A gross investment return expectation of 4.75 percent (which is up from the previous return assumption of 4.25 percent) per year on the charity’s gift annuity funds;

An expense assumption of 1 percent per year.”

If your organization has a CGA program, you’ll want to reach-out to your prospects and donors to let them know about the CGA opportunity and higher rates. The new rate schedule provides a good reason to contact people about CGAs.

When communicating with people about CGAs, remember to encourage them to think about establishing a CGA with a gift of appreciated property (e.g., stocks, bonds, real estate). This will provide the donor with the added benefit of avoiding capital gains tax. Your organization will also benefit. Nonprofits that experienced greatest growth in their CGA programs, as well as average CGA gift size, emphasized gifts of appreciated property compared to cash, according to a recent ACGA report.

If your organization does not already have a CGA program, you might want to consider starting one. While managing an in-house CGA program can be administratively burdensome, there are third-party organizations (i.e., community foundations) that can administer your program for you.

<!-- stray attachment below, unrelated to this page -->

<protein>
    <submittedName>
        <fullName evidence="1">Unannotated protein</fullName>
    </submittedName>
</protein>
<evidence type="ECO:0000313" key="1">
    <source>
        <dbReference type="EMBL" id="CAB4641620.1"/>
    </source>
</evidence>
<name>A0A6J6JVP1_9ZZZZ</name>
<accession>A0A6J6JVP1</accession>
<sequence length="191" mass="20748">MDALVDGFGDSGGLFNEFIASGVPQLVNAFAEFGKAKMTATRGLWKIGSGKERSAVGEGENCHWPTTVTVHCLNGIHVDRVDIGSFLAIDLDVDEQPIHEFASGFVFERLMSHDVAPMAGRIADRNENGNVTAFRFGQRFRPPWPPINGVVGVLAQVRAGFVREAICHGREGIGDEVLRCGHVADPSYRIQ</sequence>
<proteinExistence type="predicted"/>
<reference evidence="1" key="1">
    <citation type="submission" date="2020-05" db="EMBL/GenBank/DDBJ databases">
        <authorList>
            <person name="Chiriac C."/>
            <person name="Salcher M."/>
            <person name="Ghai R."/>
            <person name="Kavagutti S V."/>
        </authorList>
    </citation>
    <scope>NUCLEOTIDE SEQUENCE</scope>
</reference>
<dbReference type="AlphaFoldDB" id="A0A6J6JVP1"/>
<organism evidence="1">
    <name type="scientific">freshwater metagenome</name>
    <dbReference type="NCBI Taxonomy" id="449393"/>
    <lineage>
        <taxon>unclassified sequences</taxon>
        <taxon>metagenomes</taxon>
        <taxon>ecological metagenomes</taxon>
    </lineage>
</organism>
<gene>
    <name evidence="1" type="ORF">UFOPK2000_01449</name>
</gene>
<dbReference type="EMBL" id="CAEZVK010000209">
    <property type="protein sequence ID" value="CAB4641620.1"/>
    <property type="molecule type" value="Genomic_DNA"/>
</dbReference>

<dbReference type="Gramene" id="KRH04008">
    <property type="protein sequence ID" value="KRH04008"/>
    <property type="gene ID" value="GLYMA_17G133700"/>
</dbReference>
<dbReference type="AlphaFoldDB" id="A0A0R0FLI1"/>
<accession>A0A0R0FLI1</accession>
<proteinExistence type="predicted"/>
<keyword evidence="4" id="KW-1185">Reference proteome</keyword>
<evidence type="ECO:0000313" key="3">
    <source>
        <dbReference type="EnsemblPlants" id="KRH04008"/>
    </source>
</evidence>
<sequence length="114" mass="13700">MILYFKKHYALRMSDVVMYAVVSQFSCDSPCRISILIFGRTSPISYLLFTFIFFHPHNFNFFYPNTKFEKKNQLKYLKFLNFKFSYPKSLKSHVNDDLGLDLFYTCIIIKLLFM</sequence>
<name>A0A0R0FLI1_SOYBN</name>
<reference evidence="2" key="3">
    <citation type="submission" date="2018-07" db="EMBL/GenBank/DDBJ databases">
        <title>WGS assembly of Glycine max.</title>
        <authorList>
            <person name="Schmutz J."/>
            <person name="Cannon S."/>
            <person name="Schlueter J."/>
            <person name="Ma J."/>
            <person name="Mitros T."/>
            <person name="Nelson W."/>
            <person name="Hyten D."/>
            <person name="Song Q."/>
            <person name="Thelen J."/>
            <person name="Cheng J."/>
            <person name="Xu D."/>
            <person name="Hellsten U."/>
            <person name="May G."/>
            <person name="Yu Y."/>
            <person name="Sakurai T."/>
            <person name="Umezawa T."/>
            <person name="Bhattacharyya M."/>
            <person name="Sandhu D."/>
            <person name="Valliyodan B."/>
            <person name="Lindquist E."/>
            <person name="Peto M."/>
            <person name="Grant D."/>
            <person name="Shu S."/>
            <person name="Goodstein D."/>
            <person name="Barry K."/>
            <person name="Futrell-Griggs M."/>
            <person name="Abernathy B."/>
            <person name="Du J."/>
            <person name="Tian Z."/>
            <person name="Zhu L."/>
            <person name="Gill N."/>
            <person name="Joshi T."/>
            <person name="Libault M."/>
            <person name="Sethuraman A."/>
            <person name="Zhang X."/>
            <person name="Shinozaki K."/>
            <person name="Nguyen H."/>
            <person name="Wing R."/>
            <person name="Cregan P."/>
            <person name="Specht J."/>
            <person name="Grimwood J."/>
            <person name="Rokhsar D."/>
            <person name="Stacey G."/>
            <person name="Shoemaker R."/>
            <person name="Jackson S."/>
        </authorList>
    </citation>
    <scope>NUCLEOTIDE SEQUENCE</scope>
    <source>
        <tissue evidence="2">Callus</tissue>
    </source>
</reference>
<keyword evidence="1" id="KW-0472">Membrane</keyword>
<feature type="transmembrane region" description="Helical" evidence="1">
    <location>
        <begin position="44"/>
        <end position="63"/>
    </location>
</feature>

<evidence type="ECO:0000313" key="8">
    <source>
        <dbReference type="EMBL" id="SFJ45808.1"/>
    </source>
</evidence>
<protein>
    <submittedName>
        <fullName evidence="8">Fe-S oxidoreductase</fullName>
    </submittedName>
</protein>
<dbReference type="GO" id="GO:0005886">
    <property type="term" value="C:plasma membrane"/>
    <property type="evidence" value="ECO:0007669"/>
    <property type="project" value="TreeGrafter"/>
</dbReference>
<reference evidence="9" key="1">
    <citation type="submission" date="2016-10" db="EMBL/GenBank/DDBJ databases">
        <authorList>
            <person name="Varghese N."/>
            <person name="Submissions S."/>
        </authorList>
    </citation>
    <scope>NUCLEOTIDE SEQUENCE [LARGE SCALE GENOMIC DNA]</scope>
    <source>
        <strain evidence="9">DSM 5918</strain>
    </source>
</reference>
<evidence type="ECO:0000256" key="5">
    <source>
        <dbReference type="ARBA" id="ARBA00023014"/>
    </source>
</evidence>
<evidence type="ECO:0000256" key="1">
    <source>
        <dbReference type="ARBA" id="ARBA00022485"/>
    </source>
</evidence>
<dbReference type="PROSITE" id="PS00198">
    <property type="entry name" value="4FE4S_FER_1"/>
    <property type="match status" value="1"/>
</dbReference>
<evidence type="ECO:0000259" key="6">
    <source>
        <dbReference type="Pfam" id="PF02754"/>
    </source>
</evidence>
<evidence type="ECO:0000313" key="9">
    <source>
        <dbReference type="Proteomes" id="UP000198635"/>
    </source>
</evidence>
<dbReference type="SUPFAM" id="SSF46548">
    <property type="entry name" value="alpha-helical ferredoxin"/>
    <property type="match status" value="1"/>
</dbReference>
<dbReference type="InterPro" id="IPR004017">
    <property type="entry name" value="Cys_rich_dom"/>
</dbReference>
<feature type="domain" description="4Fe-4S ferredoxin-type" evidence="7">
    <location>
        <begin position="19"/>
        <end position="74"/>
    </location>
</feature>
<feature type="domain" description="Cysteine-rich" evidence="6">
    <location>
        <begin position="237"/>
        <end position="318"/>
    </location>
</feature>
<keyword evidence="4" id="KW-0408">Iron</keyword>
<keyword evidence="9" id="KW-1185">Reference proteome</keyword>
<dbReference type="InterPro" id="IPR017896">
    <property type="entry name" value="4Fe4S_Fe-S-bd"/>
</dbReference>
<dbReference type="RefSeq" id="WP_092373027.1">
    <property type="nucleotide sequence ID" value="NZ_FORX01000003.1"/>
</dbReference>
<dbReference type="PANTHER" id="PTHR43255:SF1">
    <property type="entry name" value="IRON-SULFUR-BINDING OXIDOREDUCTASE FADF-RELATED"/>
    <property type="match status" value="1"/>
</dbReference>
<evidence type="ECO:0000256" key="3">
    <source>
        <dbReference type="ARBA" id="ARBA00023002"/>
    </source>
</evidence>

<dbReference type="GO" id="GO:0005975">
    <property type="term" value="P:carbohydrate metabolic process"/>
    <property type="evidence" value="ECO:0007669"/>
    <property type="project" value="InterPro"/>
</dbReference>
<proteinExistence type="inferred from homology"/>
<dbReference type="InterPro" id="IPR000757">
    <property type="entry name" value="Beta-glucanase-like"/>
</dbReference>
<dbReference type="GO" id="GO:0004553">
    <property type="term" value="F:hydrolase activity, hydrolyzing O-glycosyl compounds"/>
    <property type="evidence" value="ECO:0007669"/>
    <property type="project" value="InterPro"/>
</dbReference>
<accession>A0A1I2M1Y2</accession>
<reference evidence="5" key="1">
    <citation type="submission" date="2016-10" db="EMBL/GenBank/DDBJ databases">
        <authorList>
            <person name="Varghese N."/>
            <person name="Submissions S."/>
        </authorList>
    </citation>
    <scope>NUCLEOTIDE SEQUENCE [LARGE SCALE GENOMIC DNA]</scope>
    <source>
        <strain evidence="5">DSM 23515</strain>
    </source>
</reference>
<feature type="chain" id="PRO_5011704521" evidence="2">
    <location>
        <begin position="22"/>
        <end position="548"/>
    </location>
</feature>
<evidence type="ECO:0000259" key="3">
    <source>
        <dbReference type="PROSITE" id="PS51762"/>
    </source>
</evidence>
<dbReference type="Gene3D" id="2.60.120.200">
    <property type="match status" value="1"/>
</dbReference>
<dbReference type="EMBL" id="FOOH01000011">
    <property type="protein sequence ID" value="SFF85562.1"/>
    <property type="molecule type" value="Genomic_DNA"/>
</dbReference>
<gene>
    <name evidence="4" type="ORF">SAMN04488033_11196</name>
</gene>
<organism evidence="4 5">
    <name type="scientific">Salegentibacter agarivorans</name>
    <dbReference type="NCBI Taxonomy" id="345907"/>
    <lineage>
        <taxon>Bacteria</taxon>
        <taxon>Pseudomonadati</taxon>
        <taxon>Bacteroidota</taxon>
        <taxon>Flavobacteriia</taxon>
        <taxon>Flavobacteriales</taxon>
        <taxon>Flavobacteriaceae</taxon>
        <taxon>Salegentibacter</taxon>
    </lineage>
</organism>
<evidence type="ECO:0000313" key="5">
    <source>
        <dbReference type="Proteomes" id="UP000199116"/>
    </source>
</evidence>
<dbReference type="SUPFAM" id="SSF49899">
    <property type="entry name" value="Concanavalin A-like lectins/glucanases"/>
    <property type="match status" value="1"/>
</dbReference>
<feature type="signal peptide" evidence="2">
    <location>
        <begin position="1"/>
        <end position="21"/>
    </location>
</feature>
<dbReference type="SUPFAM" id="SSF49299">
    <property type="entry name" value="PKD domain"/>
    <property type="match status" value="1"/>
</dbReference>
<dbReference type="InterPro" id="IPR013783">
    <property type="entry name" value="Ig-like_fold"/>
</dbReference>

Whether you manage the program in-house or out-source it, your organization will still be legally responsible for making payments to donors. While the CGA rates are designed to allow approximately 50 percent of a gift to ultimately go to the charity, there are many instances (particularly during the Great Recession) when that was not the case and charities received less than 50 percent, nothing, or were in a negative position. CGA programs are not without risk.